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Norwegian Veterinary Institute Leads Research into Cardiomyopathy Syndrome

25 January 2016, at 12:00am

NORWAY - Cardiomyopathy syndrome (CMS) is a disease which kills young farmed salmon and is a growing problem in the aquaculture industry.

The Norwegian Veterinary Institute is now leading a new project in collaboration with the industry to investigate the diversification, risk factors and progression of the disease and the link between Piscine myocarditis virus (PMCV) and CMS.

The Fishery and Aquaculture Industry Research Fund (FHF) is financing the three year research initiative, which will run until December 2018.

"The research fund has made a substantial commitment to CMS for several years, but this has unfortunately not given us enough knowledge to limit this disease effectively," says Merete Bjørgan Schroder, Head of FHF.

"However, the effort has given us a knowledge base that enables us should initiate a major effort to solve the problem. We now have a good basis to assume that the virus called PMCV is causing the illness CMS, it looks as if there is a clear correlation between proven virus and disease. This is such a promising track that's where we need to direct efforts," she says.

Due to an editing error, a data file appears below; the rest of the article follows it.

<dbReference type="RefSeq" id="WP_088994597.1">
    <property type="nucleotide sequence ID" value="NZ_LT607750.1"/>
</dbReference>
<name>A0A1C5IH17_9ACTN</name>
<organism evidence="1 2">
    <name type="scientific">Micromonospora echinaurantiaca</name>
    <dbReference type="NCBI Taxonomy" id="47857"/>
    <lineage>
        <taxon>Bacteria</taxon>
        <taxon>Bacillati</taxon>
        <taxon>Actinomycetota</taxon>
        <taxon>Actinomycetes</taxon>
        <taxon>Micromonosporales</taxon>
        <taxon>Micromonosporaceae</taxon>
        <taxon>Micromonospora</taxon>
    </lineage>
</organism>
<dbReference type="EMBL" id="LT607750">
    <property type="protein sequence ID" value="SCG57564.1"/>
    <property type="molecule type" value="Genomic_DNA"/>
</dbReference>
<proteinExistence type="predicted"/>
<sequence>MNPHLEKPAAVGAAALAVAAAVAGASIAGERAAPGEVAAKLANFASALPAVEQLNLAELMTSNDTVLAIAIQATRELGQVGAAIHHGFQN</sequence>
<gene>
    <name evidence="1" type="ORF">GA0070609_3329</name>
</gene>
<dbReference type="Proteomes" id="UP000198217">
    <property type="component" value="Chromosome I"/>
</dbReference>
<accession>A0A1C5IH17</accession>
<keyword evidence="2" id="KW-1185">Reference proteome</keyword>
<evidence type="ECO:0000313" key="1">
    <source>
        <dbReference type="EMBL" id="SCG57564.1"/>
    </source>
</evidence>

Project manager, Britt Bang Jensen says that previous studies suggest that water-borne infection from fish to fish is the main road for CMS infection, ie horizontal transmission. However, mapping shows that this may not be the only source of infection.

"In this project we will therefore see whether the virus can also be transmitted from parent fish," she explains.

"At the same time there is a need for more knowledge about infectious secretion, transmission and virus survival in addition to knowledge of how the disease progresses and what other factors are of importance for the outbreak to occur. Therefore, we now started to chart the course of the viral infection PMCV in seawater to identify the factors that give risk of infection with PMCV and for the development of clinical CMS."

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